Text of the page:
Thank you for recently submitting your sample of VALKYRIE. We‚Äôve enjoyed what we‚Äôve read so far, and would like to read more. As such, please send the full manuscript as a Word doc attachment to your reply email. Please put ‚ÄúRequested Materials: VALKYRIE‚ÄĚ in the subject line. Once received, we will respond to your submission in 4-6 weeks. After that time, if you have not yet heard back, feel free to follow up via email. We look forward to reading more of VALKYRIE.

 
Sincerely,                    
 
Submissions Editor
Swoon Romance

This was the second e-mail I got about a week later, note that I had not sent my full manuscript as I was still writing it. This was indicated in my submission, and the editor was aware when she requested my sample:

Dear ArmchairAuthor,
 
Thank you for your allowing us to consider VALKYRIE. We appreciate your consideration of Swoon Romance as a publishing partner. However, we do not see a fit for VALKYRIE on the Swoon Romance list at this time. We wish you great luck in placing your book with the right publisher. Should we be able to assist you in the future, please do not hesitate to ask.
 

Sincerely,

Submissions Editor
Swoon Romance

Don’t get me wrong, I’m not busted up about it. As I was writing I began to feel very strongly that Swoon was not the right imprint for this book at all. I just thought this correspondence would be of some interest to the writery folks out there.

100 Things to Write Other Than a Rape

Sometimes, as a person who writes things and occasionally lets people read them, there is a deep desire to write about something in particular. That’s what we call “inspiration”.

I would not look this bemused if a swan was trying to get all up in my business, in front of a crowd no less.

I would not look this bemused if a swan was trying to get all up in my business.

Sometimes there is no inspiration, but one writes one anyway because it is expected. It is also possible to write one’s way into inspiration through diligence. At other times, a subject simply comes up on so many occasions in a short span of the time that one feels compelled to throw one’s quill in the ring.

The gratuitous rape of female characters in fiction is my number one literary pet peeve. I have abandoned one book outright because of it and soured on another that I had quite enjoyed right up until the end. A few weeks ago I was keeping my brother company during a street-sweeping shift and we were discussing the Kill Bill movies, the only Quentin Tarantino movies I somewhat enjoy. He had never made it past the opening scenes due to to the rape of the comatose “Bride”, Uma Thurman’s character. I had actually forgotten that that part even happened, because I usually fast forward or change the channel until it’s over. It’s unnecessary to the story. The Bride’s presumed loss of her child is enough motivation for vengeance, the rape of her insensible body seems like a grotesque bid at titillation.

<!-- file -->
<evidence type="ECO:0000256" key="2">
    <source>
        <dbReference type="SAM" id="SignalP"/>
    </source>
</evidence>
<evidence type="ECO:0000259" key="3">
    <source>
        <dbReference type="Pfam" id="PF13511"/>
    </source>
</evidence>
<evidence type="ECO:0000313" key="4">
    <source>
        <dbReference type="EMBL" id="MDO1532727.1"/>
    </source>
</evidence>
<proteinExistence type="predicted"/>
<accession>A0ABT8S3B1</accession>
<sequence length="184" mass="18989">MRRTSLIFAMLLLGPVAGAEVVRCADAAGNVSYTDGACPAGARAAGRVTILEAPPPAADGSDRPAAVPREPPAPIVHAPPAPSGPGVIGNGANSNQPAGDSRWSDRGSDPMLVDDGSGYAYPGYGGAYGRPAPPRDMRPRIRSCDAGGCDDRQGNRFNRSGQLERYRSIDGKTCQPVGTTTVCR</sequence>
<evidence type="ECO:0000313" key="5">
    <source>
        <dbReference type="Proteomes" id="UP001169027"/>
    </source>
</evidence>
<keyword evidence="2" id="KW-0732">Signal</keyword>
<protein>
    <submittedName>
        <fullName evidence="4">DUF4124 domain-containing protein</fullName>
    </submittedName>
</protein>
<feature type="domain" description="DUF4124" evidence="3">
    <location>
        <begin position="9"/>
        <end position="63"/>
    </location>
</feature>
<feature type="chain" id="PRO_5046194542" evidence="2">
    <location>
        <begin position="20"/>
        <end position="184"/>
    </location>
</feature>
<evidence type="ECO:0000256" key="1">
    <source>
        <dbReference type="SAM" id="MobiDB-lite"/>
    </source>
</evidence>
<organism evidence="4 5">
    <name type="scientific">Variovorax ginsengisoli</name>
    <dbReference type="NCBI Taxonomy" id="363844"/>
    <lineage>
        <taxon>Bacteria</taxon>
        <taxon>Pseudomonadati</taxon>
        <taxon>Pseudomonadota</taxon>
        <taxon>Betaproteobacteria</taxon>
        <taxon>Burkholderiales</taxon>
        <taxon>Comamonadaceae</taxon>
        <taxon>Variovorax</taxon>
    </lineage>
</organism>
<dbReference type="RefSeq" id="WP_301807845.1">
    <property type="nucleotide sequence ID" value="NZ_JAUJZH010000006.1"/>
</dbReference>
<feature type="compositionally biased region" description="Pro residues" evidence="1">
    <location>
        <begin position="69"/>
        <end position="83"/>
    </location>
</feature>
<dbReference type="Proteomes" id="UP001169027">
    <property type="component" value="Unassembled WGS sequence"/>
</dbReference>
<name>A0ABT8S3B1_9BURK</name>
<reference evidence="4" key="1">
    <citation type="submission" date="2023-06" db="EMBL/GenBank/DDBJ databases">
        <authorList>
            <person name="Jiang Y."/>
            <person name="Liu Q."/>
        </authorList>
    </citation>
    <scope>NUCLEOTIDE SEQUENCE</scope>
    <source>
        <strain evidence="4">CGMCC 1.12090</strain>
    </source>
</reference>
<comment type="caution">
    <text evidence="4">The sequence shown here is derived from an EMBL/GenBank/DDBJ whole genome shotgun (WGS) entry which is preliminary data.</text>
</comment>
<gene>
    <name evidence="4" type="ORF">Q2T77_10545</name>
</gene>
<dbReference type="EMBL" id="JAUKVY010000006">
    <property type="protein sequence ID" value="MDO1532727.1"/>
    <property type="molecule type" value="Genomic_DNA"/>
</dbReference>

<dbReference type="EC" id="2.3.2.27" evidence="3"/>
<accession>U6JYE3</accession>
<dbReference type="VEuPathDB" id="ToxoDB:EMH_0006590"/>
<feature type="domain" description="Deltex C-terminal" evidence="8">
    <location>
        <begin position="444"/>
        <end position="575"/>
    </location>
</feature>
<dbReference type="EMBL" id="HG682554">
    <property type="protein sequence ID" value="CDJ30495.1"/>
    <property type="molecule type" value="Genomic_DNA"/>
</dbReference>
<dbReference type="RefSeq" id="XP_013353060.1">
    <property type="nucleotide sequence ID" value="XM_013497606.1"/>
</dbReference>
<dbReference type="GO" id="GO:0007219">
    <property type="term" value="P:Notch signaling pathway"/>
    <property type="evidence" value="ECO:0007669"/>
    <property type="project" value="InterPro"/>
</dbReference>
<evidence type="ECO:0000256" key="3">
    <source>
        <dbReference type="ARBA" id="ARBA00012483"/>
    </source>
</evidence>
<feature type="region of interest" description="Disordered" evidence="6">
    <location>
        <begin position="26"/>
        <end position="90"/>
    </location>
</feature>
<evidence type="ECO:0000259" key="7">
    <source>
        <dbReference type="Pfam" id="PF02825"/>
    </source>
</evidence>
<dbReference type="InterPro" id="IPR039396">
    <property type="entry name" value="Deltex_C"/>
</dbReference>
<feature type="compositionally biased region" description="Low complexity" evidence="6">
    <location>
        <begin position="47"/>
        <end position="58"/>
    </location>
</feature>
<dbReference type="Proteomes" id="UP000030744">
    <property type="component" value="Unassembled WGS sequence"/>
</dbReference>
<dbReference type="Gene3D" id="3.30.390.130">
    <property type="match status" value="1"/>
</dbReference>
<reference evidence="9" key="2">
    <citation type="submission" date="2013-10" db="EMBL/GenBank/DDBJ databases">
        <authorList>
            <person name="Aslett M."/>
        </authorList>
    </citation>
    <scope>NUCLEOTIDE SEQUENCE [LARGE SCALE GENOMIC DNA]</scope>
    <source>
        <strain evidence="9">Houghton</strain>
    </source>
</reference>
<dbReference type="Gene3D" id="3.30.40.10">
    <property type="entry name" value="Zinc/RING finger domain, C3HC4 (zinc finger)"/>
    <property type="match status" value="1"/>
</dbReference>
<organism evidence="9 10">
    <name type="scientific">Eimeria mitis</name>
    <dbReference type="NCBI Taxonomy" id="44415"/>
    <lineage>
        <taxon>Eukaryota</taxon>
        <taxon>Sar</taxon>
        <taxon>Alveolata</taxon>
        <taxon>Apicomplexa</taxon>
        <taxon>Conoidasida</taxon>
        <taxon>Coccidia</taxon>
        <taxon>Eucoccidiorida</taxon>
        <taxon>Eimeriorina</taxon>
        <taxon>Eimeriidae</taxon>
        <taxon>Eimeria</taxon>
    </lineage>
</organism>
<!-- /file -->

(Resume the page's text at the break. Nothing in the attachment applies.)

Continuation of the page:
This week, author Maggie Stiefvater expressed her disgust with the phenomenon of ¬†(generally male) authors using rape as a fallback method to damage female characters. As though being raped is the only interesting/significant/legitimate way to harm a female character or create tension. Some respondents to her Tweets/Facebook post/blog post asserted that this is because rape is “the worst thing that can happen to a woman”. Hmph. It is my feeling that traditional masculinity attaches far more importance to sex and sexual purity than the average woman does, and male writers often don’t realize that if given a choice between being raped and some other horrible thing happening, a woman might well choose to be raped. Furthermore, rape is a violent act that leaves a female character just as pretty/sexy/what-have-you as she was before, struggling internally. Ew, guys. Ew. In good books, girls get to be just as ugly as the boys. Whether that’s spiritually, emotionally, physically, or mentally.¬†I imagine the “worst thing” would vary from woman-to-woman, just like it would vary from man-to-man.

That must be what has gone wrong here! These writers, their imaginations are broken! ¬†To help these limited authors, I have compiled a handy list of dramatic events that might lead to a better story than a female getting raped just because you can’t think of anything else to do to her: